Alliteration helps make the poem's language colorful and robust, evoking the passion of sports and the noise of sports fans.
In the opening two stanzas, the speaker illustrates the fanaticism of Australian rules football supporters by describing how they treat their newborn children. Both the children and their "cots" (cribs) are wrapped in the colors of the local team. The poem presents the babies' wailing as an early attempt at "barracking"—that is, shouting and screaming at the team from the sidelines. Alliteration adds intensity or insistency to the opening lines, capturing the fans' rowdiness and obsession:
When children are born in Victoria
they are wrapped in club-colours, laid in beribboned cots,
having already begun a lifetime’s barracking.
Those bold /c/ and /b/ sounds help capture the gaudiness of the crib decorations and the volume of the babies' cries (which recalls the volume of the stadium on match day!). The second stanza dials this effect up even further, unleashing a run of percussive consonant sounds:
Carn, they cry, Carn… feebly at first
while parents playfully tussle with them
for possession of a rusk: Ah, he’s a little Tiger! (And they are… )
Try saying these lines out loud and notice how muscular and dense they are. This sound ties in with the description of a "tussle" between parents and kids for "possession of a rusk," a kind of proxy competition that mirrors the game of Australian rules football.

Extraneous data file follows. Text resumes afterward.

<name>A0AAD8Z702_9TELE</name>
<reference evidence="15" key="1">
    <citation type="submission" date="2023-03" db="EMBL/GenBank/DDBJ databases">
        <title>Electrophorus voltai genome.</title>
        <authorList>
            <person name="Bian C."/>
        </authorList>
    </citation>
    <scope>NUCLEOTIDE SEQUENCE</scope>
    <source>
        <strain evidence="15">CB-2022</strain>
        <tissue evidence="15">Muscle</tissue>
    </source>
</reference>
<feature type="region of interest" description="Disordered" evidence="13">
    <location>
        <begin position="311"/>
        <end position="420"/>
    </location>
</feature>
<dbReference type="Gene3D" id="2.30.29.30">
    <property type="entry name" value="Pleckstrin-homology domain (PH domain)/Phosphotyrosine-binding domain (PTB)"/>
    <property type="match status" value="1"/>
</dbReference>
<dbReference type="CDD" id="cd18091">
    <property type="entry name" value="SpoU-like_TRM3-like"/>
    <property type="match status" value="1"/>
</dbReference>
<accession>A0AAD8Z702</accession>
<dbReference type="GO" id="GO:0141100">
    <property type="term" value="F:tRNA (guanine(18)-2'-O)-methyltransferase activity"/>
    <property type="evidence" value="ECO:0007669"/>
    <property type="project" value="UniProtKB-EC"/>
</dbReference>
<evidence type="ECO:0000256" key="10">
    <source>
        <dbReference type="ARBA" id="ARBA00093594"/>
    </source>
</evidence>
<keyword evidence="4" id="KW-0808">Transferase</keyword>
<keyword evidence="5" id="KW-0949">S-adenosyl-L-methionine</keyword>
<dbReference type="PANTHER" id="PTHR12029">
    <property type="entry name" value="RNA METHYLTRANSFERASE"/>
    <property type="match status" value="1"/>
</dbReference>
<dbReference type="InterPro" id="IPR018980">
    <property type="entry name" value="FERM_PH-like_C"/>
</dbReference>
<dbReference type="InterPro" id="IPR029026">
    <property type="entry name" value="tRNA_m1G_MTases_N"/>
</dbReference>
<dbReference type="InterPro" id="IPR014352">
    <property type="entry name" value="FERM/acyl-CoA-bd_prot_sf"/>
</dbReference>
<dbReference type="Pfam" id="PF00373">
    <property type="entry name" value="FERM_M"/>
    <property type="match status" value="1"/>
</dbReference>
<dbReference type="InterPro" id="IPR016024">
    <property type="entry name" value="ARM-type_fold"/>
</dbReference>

The poem frequently comes back to plosive /p/ sounds, as in lines 16, 25, and 32 ("Hot pies and potato crisps they will eat," "That passion persisting," "the past to replenish continually the present"). These sounds pack a powerful punch, evoking the intensity of the fans' devotion to their team. Similarly, in line 32, the poem repackages line 4:
[...] the elderly still
loyally crying Carn... Carn... (if feebly) unto the very end,
This alliteration draws a link between the young fans and the elderly, implying a lifetime of passion for one's team. It suggests the continuity of the life-cycle from birth through old age—unified, of course, by the maddening hope that the team will do well.